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Posts Tagged ‘gentleness’

You can make a big difference in somebody’s life today.

Comfort them.

With words of encouragement.

Or deeds of assistance.

Or funds toward an overwhelming bill.

Pray with them.

Defend them.

A handwritten note can do wonders.

Just do something.

After all, others have comforted you during tough times.

You know how much it can help.

So does God.

That’s why He told us in 2 Corinthians that our mission includes the call to comfort.

“He comforts us in all our troubles so that we can comfort others.” (2 Cor. 1:4)

If you can’t think of somebody in your circle of influence who needs comfort today, ask God to show you who needs what you’ve been blessed to receive in the past.

Remember, nobody likes feeling alone.

As always, I love you
Martin

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I didn’t quite understand what the big deal was when my kids were little, but there was this complaint I sometimes heard from the girls and their friends during their elementary school years — “They copied!”

Apparently, if a kid at school were popular, other kids would try to piggyback on that popularity by imitating the words and behavior of the popular kid.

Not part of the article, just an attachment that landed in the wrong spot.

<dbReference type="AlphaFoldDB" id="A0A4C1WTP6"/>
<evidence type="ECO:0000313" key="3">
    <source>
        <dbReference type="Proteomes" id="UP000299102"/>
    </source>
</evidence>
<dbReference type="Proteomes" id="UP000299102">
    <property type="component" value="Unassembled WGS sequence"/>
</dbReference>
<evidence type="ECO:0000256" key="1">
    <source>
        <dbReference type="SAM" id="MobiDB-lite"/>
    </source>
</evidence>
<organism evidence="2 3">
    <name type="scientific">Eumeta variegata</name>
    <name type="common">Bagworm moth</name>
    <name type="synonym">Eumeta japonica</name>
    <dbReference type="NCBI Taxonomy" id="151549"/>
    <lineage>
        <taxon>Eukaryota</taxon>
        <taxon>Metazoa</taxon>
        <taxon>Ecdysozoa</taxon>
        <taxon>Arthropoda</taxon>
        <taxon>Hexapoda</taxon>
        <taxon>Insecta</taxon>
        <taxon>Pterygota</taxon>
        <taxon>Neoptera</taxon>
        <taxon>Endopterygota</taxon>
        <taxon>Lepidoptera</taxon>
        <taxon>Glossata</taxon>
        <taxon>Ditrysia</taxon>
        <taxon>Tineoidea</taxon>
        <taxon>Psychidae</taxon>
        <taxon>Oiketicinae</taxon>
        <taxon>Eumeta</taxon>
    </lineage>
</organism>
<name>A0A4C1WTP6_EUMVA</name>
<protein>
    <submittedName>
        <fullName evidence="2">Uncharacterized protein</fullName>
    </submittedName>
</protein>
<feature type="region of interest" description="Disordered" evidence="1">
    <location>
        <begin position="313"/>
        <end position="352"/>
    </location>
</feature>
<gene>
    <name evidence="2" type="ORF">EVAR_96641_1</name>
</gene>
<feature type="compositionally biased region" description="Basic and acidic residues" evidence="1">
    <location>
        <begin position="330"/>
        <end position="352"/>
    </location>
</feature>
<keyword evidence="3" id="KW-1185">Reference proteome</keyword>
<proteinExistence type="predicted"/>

And, apparently, the kids being copied believed that their way of living was like a copyright protected brand that others had no right to imitate.

Hmmmm…. funny how peer pressure and the desire to be unique are in such dynamic tension.

When it comes to Christian living, we’re commanded to “copy.”

Jesus said we should live as He lived. The Apostle Paul called us to live out our faith as he sought to imitate Christ in his life.

There’s no question that we’ll be better off if we live more like Jesus instead of giving in more to our own passions and personal patterns.

Here’s a passage from today’s devotional reading that we should all strive to copy:

“The Lord is compassionate and merciful, slow to get angry and filled with unfailing love.” (Psalm 103:8)

Compassionate and merciful.

Slow to get angry.

Filled with unfailing love.

These words from Psalm 103:8 should describe our way of living.

We should become sanctified copycats.

Would this approach help our family relationships? Yes.

Our workplace relationships? Yes.

Our congregational or our neighborhood relationships? Yes and yes.

Let’s copy.

It’s what God wants.

As always, I love you
Martin

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When you were a teen and visited the homes of your friends, you could typically tell right away if the family members there respected each other and treated one another with kindness.

And if you sensed that relationships were not cherished but instead taken for granted, you probably didn’t want to return.

Who wants to stay in a home where people don’t do all they can to protect one another emotionally?

I Corinthians 13 tells us the “love always protects.”

If somebody trashes me in my family — whether biological or workplace or team or church — do I really want to be there?

I encourage you to be the kind of family member God expects you to be — caring, encouraging, protective.

This is what I need to do for others, as well.

Here’s what Paul wrote regarding the importance of this attitude when it comes to building strong congregations: